The other two were Chuck Prophet’s Temple Beautiful, reviewed here, and Jack White’s Blunderbuss (which I wrote about over the summer in this Heavy Rotation column). Other albums that I blurbed about in the first half of the year that make this Best Albums of 2012 list are:

Dr.John – Locked Down
Killer Mike – R.A.P. Music
Van Halen – A Different Kind of Truth
KRS-One – The BDP Album
DJ Premier & Bumpy Knuckles – Kolexxxion
Father John Misty – Fear Fun

soundgarden king animal artOne of the most pleasant surprises of the year was Soundgarden’s King Animal. They were always a good band, and made a few great records back in the day. But after such a long layoff, I was only expecting a shell of a bland Soundgarden-by-numbers album. I was wrong, this album really is great. The first two tracks might fit that bill of as-expected uninspiring rockers, but from track 3 through the end King Animal sits right up there with the bands’ finest moments from their Badmotorfinger-Superunknown peak.

At the end of the year, December saw the release of an album called Carry On, by a guy named Willy Mason. Never heard of him, but started noticing some good reviews so I checked it out. Really glad I did, as this album is both instantly likable and a slow-burning grower. Terrific songwriting meets production that ranges from trippy and atmospheric to stripped down and raw. Think Beck meets Daniel Lanois. Or just forget my half-assed attempts at catchy descriptions and just go buy Willy Mason’s Carry On right now. It’s like a secret gem. An out-of-the-blue underdog landing on my list of Best Albums of 2012.

The Rest Of The Best:

Jimmy Cliff  Rebirthjimmy cliff rebirth
Neil Young & Crazy Horse – Psychedelic Pill

Jason Isbell – Live in Alabama
Led Zeppelin – Celebration Day (reviewed here)
Alabama Shakes – Boys & Girls
Various Artists – Country Funk 1969-1975
Bonnie Raitt – Slipstream
Bill Fay  Life Is People
Band of Horses Mirage Rock

Rush – Clockwork Angels. That’s right, I’m risking what little credibility I might have by putting the polarizing RUSH on this list. Fact is, or my opinion is, this new Rush album rocks. There’s no synthesizers or cheesy electric drums. It’s not just guitar-driven, but the guitars actually sound like guitars. I realize most people hate the sound of Geddy Lee’s voice, and I’ll admit I can only take it in small doses. But this is a solid showing by the aging-but-legendary trio from Canada. I know it’s not cool to admit liking Rush, that’s why I hid this part all the way at the end.

Celebrating Zeppelin

led zep art

“The greatest trick the devil ever played was convincing the world that he did not exist.”

― French poet Charles Baudelaire, a quote later immortalized in the movie The Usual Suspects.

The greatest trick that Led Zeppelin ever pulled was not reuniting. Okay, it’s not a perfect analogy, but poetry, cinema, and a satanic reference…. It just seems so Zeppelin.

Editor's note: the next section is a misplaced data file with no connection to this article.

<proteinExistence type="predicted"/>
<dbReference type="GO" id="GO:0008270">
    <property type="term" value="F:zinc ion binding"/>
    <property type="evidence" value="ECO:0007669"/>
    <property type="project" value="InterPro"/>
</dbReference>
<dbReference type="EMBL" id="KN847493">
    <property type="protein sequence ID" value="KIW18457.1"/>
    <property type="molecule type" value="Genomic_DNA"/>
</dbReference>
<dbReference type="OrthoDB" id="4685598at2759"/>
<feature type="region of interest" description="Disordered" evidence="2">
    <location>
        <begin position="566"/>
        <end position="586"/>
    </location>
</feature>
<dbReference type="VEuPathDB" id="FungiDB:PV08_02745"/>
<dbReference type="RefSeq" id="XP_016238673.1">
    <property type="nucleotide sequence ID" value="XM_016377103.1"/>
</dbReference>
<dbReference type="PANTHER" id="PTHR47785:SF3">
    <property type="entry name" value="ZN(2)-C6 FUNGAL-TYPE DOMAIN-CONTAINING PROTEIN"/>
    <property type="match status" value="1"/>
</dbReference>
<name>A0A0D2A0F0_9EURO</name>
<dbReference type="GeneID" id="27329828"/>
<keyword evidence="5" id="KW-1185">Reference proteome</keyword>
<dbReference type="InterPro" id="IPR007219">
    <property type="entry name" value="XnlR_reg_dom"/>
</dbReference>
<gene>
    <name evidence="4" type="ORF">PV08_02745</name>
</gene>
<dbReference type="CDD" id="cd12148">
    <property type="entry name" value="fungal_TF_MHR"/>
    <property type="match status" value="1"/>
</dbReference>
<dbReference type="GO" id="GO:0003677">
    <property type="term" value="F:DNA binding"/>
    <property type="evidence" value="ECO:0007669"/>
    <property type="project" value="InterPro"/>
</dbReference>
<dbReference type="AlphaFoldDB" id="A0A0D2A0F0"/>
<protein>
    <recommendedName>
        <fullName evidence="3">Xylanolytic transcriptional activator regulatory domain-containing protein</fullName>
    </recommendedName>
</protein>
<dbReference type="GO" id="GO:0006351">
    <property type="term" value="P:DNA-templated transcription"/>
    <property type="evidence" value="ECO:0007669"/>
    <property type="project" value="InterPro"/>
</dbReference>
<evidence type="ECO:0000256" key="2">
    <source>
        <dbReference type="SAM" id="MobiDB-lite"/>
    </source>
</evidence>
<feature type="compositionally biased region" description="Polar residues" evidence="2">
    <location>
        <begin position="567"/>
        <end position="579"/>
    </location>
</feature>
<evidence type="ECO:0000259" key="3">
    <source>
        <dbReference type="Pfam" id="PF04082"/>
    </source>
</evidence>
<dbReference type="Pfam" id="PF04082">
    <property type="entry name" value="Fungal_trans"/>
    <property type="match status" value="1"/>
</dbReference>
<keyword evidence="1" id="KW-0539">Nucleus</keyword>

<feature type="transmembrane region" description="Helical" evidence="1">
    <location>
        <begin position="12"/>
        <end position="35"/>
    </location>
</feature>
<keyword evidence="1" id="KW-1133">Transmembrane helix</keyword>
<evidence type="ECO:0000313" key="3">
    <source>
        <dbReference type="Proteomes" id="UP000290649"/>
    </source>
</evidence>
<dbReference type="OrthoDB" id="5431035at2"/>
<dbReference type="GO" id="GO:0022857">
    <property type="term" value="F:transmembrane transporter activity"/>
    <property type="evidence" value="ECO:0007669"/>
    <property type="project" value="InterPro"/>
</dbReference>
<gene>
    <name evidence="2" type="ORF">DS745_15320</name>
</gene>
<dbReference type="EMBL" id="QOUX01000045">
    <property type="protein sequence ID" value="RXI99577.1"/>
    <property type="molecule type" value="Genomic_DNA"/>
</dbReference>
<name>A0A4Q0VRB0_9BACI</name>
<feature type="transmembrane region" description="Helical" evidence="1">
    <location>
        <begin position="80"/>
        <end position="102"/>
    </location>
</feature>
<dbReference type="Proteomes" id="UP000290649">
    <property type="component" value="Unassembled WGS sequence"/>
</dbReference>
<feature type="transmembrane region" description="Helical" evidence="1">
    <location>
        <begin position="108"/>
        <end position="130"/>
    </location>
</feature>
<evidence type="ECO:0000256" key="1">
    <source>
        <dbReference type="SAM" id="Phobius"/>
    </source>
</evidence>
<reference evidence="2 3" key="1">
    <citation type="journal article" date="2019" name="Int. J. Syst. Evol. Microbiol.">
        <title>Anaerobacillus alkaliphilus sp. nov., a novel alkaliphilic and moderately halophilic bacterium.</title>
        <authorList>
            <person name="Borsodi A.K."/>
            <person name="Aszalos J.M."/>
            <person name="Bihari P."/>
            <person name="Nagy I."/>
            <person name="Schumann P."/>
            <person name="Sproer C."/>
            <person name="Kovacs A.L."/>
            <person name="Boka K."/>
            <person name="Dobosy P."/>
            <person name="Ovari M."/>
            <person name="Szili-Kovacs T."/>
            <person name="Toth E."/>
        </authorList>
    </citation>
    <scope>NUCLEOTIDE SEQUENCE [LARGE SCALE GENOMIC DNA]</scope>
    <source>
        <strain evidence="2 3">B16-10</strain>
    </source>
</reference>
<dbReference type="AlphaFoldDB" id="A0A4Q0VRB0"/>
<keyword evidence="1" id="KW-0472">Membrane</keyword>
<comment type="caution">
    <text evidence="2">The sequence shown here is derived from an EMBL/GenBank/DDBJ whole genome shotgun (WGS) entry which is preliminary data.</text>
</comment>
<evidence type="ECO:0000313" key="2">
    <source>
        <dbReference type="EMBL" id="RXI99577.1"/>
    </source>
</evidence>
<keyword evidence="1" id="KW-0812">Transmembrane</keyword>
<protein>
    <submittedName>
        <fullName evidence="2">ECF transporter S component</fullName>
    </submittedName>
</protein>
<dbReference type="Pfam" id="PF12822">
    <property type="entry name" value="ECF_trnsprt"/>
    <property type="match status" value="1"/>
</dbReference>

The greatest reunion that Led Zeppelin ever played, a 2007 one-off gig in London with Jason Bonham on drums, is now available in the recently released amazing CD/DVD set Celebration Day.

It’s become a semi-annual ritual to speculate on the various rumors concerning a possible Led Zeppelin reunion tour. Maybe they’ll play the Super Bowl, fans think (and TV executives pray), and then launch a massive world tour! And yet every year it never happens, and Robert Plant puts out another acoustic-based album with Alison Krauss. Now, from all reports, including word from Jimmy Page in recent interviews, we’re all getting used to the fact that a Zeppelin reunion tour will never happen.

But a funny thing happened on the way to what is and what should never be: the Mighty Led Zeppelin have somehow managed to satisfy us by not coming back at all. Confused? Well, a Led Zep tour would likely feature ticket prices in the $100-250 range and even if you could afford it, I’m sure the internet machines would tell you they were all sold out a minute after they went on sale, while Stub Hub and all the eBay “ticket brokers” magically managed to land all the good seats. So, none of us would actually get to attend a Led Zeppelin concert anyway.

By releasing Celebration Day, from their stunning performance as part of a show honoring the late founder and president of Atlantic Records Ahmet Etregun, Zeppelin is basically letting us all have the best seat in the house for a mere $15-20 (the cost of the regular CD/DVD set available now, and probably what you would have paid to park at the Led Zeppelin reunion concerts that aren’t happening). Thanks guys!

We don’t have to lament that we missed the tour or had to settle for the DVD… cuz there is no reunion tour. And while Page, John Paul Jones, and Bonham have all sounded like they’d be game to do it, I have to respect the refreshing honesty of Plant, who’s leaving millions of dollars on the table because he admits that his heart wouldn’t be into rehashing the glory of his younger self as part of some massive cash grab. Bummer for hardcore Zeppelin fans, but good for him. (I think his quote was something about no one wanting to hear a man his age singing about juice running down his leg.)